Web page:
There is no limit for environments, but the average is around 10 512s or so. Keep in mind what you are texturing when it comes to file sizes. For example, if texturing a sign post as its own texture, you could just do a 256 or maybe even smaller. Try to keep the texture sizes relative to the size of the object it is for.
If doing normal mapping (which allows for specular), you can have a normal map to correspond with each color map with specular alpha channels. Normal mapping is a new development in the game industry and it is not expected that you know how to use it, so don't worry about it if you don't.
Texture sizes are limited to the following: 512x512, 256x256, 128x128, 64x64, 32x32, 16x16. You can do a combo, such as 512x256.
3) There are poly limits, but they are not strict. Environments would be approximately 50,000 triangles. Characters approximately 1500 triangles. Characters do have a strict cap, however of 3000 triangles. Do not go over 3000. Environments do not have a strict cap, but don't go overboard. 1 million polys is a no-no.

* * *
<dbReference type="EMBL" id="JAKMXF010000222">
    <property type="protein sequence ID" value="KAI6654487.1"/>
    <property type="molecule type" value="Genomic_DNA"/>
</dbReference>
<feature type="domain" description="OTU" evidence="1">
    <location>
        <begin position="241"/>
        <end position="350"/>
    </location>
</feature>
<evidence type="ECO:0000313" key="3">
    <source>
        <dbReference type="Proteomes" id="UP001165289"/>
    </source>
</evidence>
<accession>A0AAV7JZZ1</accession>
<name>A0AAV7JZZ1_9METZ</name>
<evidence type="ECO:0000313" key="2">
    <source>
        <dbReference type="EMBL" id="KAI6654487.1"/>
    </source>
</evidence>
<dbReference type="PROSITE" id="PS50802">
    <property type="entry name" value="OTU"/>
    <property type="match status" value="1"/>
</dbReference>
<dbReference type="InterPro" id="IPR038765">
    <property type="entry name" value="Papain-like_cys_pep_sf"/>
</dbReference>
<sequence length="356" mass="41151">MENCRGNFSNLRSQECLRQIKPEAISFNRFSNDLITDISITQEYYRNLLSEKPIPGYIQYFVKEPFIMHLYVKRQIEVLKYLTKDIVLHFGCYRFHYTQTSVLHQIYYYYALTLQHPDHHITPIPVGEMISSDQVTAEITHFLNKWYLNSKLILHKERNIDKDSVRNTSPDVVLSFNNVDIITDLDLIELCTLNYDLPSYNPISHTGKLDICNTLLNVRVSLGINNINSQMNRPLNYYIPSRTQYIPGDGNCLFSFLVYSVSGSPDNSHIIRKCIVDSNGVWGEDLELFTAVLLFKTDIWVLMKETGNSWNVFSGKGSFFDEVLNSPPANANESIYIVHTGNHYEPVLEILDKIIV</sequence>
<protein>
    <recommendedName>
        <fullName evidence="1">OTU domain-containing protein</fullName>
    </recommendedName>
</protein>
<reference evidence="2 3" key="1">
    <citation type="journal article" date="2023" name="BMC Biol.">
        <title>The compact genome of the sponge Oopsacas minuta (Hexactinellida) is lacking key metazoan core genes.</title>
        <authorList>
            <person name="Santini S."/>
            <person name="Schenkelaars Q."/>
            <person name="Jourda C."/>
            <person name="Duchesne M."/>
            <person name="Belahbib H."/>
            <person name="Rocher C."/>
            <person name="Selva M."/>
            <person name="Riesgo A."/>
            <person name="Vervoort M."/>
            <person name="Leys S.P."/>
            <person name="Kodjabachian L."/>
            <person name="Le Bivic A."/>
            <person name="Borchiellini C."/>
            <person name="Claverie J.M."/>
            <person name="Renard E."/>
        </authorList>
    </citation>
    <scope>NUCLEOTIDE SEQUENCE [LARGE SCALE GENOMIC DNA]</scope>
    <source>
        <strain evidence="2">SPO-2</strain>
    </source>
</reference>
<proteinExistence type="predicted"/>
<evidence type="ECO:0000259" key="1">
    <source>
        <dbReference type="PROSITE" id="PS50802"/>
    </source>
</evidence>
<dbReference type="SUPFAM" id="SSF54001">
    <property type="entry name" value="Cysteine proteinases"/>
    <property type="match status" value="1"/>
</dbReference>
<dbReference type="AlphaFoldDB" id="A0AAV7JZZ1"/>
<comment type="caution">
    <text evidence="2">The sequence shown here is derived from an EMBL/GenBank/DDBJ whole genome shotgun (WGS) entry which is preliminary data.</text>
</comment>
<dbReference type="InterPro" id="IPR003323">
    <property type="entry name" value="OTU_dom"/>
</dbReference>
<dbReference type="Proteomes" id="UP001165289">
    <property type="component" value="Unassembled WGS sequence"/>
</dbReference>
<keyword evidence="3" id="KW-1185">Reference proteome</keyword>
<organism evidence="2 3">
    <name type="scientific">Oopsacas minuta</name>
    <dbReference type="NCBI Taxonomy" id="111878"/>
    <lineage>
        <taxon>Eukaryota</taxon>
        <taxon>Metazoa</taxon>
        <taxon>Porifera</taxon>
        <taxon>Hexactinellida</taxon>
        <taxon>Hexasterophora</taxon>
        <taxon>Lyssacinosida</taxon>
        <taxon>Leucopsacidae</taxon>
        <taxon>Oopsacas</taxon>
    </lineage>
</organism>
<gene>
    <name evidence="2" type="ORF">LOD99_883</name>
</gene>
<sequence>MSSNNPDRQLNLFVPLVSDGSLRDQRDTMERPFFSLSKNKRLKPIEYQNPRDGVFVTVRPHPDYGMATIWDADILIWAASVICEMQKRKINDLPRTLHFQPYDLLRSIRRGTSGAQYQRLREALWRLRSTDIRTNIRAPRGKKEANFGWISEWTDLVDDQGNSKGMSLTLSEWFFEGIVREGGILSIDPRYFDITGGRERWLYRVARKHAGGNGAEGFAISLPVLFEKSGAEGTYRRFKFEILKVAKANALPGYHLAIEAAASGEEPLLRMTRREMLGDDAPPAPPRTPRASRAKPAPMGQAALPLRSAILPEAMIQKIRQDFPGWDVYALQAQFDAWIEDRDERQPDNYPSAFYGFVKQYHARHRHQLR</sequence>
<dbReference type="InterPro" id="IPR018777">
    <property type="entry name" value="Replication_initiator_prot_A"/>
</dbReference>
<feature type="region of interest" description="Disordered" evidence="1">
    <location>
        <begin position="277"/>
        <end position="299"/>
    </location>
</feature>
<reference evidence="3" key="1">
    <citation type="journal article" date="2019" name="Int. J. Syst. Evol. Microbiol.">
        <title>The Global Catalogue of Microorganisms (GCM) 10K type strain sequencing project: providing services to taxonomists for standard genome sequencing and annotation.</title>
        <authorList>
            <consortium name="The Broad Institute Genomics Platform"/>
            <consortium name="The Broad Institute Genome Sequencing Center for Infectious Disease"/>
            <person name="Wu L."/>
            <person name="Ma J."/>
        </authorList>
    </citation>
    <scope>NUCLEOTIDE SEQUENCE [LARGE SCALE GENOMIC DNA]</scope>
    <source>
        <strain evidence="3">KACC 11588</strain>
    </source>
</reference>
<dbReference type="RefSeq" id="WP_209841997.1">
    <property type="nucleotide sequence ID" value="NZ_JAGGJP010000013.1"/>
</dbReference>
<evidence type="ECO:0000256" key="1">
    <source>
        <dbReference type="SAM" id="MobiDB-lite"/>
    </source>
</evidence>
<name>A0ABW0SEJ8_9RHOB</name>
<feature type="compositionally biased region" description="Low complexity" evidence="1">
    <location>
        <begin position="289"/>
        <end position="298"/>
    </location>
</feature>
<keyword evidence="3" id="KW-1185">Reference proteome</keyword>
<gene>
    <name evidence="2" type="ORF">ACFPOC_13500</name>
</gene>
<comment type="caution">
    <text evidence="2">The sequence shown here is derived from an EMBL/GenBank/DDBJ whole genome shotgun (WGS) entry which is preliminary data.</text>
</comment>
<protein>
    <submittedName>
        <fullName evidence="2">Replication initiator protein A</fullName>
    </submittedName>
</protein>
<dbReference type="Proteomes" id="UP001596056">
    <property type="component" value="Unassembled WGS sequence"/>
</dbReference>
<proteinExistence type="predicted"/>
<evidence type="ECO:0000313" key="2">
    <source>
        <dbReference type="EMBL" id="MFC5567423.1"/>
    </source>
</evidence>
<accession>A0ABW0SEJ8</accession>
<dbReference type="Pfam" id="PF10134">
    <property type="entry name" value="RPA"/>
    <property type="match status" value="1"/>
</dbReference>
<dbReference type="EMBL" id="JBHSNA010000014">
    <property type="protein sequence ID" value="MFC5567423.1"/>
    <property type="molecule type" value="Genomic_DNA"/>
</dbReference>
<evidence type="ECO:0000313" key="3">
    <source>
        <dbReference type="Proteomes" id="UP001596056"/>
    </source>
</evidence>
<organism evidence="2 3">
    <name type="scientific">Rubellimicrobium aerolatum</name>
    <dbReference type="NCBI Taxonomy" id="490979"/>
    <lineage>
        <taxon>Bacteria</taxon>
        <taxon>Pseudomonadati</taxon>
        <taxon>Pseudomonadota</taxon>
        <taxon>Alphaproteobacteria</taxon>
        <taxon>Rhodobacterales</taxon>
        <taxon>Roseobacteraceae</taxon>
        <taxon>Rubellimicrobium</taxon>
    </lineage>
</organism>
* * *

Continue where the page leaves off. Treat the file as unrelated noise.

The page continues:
4) While not enforced, if doing characters, you should be able to complete at least 2 within the given time frame.
5) Think of what type of game you are "developing" for. A first person shooter may have totally different model requirements than an over-head RPG.
For example: An overhead RPG (ala Dungeon Seige) doesn't give you the camera angle to see the bottoms of objects.... so no polys are needed! Also, you can't see the ceiling, so nothing needed there.